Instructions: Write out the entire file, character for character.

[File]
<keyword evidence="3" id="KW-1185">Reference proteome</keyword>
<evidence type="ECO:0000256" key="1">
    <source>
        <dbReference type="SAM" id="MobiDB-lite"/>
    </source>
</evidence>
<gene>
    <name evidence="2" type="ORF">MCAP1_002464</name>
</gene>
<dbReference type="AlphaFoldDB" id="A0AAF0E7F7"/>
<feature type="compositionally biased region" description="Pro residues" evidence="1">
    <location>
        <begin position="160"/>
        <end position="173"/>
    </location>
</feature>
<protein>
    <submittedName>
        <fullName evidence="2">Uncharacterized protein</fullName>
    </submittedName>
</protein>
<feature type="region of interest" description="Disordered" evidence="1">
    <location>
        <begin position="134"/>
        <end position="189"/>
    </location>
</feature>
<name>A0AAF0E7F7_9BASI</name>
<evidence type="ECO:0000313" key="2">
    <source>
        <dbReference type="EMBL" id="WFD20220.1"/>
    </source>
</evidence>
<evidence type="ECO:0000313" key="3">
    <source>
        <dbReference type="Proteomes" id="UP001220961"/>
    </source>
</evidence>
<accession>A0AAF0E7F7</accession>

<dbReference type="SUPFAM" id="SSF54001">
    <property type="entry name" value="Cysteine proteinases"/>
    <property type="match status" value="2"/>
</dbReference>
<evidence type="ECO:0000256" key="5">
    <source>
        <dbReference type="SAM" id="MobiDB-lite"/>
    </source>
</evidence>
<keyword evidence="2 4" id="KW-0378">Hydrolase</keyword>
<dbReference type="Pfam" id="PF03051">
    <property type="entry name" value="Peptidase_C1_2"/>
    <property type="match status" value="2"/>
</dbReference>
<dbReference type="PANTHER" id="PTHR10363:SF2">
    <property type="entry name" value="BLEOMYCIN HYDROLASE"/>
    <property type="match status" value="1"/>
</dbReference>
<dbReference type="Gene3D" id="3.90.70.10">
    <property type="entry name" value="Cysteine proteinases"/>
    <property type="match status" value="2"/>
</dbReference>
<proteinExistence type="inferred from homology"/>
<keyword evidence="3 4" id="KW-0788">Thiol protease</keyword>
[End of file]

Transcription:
<keyword evidence="3" id="KW-1185">Reference proteome</keyword>
<evidence type="ECO:0000256" key="1">
    <source>
        <dbReference type="SAM" id="MobiDB-lite"/>
    </source>
</evidence>
<gene>
    <name evidence="2" type="ORF">MCAP1_002464</name>
</gene>
<dbReference type="AlphaFoldDB" id="A0AAF0E7F7"/>
<feature type="compositionally biased region" description="Pro residues" evidence="1">
    <location>
        <begin position="160"/>
        <end position="173"/>
    </location>
</feature>
<protein>
    <submittedName>
        <fullName evidence="2">Uncharacterized protein</fullName>
    </submittedName>
</protein>
<feature type="region of interest" description="Disordered" evidence="1">
    <location>
        <begin position="134"/>
        <end position="189"/>
    </location>
</feature>
<name>A0AAF0E7F7_9BASI</name>
<evidence type="ECO:0000313" key="2">
    <source>
        <dbReference type="EMBL" id="WFD20220.1"/>
    </source>
</evidence>
<evidence type="ECO:0000313" key="3">
    <source>
        <dbReference type="Proteomes" id="UP001220961"/>
    </source>
</evidence>
<accession>A0AAF0E7F7</accession>

<dbReference type="SUPFAM" id="SSF54001">
    <property type="entry name" value="Cysteine proteinases"/>
    <property type="match status" value="2"/>
</dbReference>
<evidence type="ECO:0000256" key="5">
    <source>
        <dbReference type="SAM" id="MobiDB-lite"/>
    </source>
</evidence>
<keyword evidence="2 4" id="KW-0378">Hydrolase</keyword>
<dbReference type="Pfam" id="PF03051">
    <property type="entry name" value="Peptidase_C1_2"/>
    <property type="match status" value="2"/>
</dbReference>
<dbReference type="PANTHER" id="PTHR10363:SF2">
    <property type="entry name" value="BLEOMYCIN HYDROLASE"/>
    <property type="match status" value="1"/>
</dbReference>
<dbReference type="Gene3D" id="3.90.70.10">
    <property type="entry name" value="Cysteine proteinases"/>
    <property type="match status" value="2"/>
</dbReference>
<proteinExistence type="inferred from homology"/>
<keyword evidence="3 4" id="KW-0788">Thiol protease</keyword>